PIGSTY
PORCILE
1969, MovieTime, 98 min, Italy/France, Dir: Pier Paolo Pasolini

A bitter attack on fascism and oppressive social conventions in general, this final addition to Pasolini’s “Mythical Cycle” interweaves two surreal satires. In the first, a young man (Pierre Clémenti) wanders a beautiful volcanic landscape, gradually developing an insatiable appetite for human flesh. In the second, the bored son of a German industrialist (French star Jean-Pierre Léaud) ignores his family and fiancée (Anne Wiazemsky), preferring to spend his endless free time among pigs in the sty.


SANDRA
VAGHE STELLA DELL’ORSA…
1965, Sony Repertory, 105 min, Italy/France, Dir: Luchino Visconti

Inspired by the Greek myth of Electra, this multilayered drama stars Claudia Cardinale as Sandra Dawdson, who returns with her husband (Michael Craig) to her ancestral home in Volterra, Italy, ostensibly for a tribute to her father, who had been killed by the Nazis. When Sandra’s brother (Jean Sorel) arrives, there is a strange attraction between the siblings – is it related to their father’s murder, or something more? The Golden Lion winner at the 1965 Venice Film Festival.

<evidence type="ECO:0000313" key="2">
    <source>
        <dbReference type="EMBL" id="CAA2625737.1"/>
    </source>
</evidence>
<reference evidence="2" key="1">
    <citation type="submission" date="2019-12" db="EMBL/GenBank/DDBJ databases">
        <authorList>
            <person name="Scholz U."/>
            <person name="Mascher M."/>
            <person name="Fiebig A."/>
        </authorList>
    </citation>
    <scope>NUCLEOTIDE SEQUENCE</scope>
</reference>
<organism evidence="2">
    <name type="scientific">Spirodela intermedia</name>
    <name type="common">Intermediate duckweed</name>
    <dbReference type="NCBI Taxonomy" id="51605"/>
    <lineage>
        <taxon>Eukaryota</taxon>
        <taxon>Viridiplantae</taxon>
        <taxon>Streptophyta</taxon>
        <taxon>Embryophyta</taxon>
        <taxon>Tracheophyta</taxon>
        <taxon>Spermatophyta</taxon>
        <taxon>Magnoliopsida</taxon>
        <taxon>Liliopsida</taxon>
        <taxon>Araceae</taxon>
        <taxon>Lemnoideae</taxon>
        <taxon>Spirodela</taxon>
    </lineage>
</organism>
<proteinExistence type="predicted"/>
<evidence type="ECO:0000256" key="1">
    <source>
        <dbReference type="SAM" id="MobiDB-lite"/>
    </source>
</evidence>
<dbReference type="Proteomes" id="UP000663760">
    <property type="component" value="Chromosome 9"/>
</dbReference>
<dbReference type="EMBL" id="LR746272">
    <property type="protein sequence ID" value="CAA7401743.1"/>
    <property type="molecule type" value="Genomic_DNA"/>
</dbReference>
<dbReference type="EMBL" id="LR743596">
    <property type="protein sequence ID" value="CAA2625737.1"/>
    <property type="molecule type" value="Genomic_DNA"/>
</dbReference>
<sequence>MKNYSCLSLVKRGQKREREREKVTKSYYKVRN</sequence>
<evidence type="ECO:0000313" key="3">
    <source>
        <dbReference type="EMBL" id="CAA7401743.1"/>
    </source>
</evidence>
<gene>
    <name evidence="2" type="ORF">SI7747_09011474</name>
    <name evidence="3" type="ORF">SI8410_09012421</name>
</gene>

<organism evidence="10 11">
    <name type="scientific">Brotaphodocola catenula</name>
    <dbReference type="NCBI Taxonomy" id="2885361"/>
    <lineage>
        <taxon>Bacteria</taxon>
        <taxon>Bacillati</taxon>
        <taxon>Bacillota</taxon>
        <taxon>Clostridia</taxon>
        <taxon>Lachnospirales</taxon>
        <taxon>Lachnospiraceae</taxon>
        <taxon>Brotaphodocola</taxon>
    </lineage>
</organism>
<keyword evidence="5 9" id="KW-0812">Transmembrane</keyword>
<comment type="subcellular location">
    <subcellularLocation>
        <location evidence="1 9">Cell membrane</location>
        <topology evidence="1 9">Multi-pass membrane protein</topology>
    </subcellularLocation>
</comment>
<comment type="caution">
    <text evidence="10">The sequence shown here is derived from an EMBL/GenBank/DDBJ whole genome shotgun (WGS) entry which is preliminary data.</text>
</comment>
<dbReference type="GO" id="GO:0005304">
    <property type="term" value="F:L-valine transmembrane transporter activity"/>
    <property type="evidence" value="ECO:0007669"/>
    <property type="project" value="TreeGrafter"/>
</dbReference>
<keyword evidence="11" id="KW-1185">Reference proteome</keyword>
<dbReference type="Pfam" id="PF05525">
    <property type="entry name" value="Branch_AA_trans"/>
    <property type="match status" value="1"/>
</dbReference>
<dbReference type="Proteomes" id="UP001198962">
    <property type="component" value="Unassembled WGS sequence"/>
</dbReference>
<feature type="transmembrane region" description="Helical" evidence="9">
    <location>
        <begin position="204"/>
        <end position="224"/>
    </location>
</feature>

THE DAMNED (1969)
LA CADUTA DEGLI DEI
1969, 156 min, Italy/West Germany, Dir: Luchino Visconti

Director Luchino Visconti's astounding, sumptuous chronicle of the fall of the German Von Essenbeck dynasty during the rise of Hitler and the Nazi Party. Scheming Sophie (Ingrid Thulin), scion of the dying aristocratic family, goads husband Frederick (Dirk Bogarde) to commit all manner of heinous acts to usurp control of the clan's munitions factories. As the brutally repressive forces of Nazism bloom into full flower, a series of personal betrayals plagues their immediate relatives as well as all of their acquaintances, culminating in the first of Hitler's purges, the Night of the Long Knives. Sophie and Frederick's corrupt empire grows by nefarious means, but they don't count on Sophie's mentally deranged, pedophile son Martin (Helmut Berger), who surpasses them all in not only decadence and depravity but also in his bottomless capacity for vindictive evil. Maurice Jarre supplies one of his most memorable, operatic scores. With Charlotte Rampling, Florinda Bolkan, Helmut Griem and Umberto Orsini.


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